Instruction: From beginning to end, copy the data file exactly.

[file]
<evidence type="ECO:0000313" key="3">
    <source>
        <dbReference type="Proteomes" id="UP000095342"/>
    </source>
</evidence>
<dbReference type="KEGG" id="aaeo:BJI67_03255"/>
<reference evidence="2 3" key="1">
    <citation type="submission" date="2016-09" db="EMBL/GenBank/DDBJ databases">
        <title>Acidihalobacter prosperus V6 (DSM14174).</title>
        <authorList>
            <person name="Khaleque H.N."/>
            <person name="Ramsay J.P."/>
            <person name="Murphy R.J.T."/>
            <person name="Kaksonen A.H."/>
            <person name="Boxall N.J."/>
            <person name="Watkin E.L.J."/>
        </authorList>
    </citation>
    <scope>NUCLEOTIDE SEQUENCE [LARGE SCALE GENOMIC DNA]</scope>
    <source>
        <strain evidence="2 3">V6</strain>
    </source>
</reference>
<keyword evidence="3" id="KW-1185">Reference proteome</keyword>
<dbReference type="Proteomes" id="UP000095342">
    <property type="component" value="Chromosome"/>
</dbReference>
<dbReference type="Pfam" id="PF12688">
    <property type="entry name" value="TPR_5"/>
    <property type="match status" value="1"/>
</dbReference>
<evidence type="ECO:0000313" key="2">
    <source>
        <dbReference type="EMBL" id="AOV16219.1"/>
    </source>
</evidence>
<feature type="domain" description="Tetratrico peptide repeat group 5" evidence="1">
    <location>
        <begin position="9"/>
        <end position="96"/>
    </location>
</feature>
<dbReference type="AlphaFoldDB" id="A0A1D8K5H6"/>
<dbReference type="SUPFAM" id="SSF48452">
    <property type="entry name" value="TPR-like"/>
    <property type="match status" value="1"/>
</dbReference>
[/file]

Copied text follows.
<evidence type="ECO:0000313" key="3">
    <source>
        <dbReference type="Proteomes" id="UP000095342"/>
    </source>
</evidence>
<dbReference type="KEGG" id="aaeo:BJI67_03255"/>
<reference evidence="2 3" key="1">
    <citation type="submission" date="2016-09" db="EMBL/GenBank/DDBJ databases">
        <title>Acidihalobacter prosperus V6 (DSM14174).</title>
        <authorList>
            <person name="Khaleque H.N."/>
            <person name="Ramsay J.P."/>
            <person name="Murphy R.J.T."/>
            <person name="Kaksonen A.H."/>
            <person name="Boxall N.J."/>
            <person name="Watkin E.L.J."/>
        </authorList>
    </citation>
    <scope>NUCLEOTIDE SEQUENCE [LARGE SCALE GENOMIC DNA]</scope>
    <source>
        <strain evidence="2 3">V6</strain>
    </source>
</reference>
<keyword evidence="3" id="KW-1185">Reference proteome</keyword>
<dbReference type="Proteomes" id="UP000095342">
    <property type="component" value="Chromosome"/>
</dbReference>
<dbReference type="Pfam" id="PF12688">
    <property type="entry name" value="TPR_5"/>
    <property type="match status" value="1"/>
</dbReference>
<evidence type="ECO:0000313" key="2">
    <source>
        <dbReference type="EMBL" id="AOV16219.1"/>
    </source>
</evidence>
<feature type="domain" description="Tetratrico peptide repeat group 5" evidence="1">
    <location>
        <begin position="9"/>
        <end position="96"/>
    </location>
</feature>
<dbReference type="AlphaFoldDB" id="A0A1D8K5H6"/>
<dbReference type="SUPFAM" id="SSF48452">
    <property type="entry name" value="TPR-like"/>
    <property type="match status" value="1"/>
</dbReference>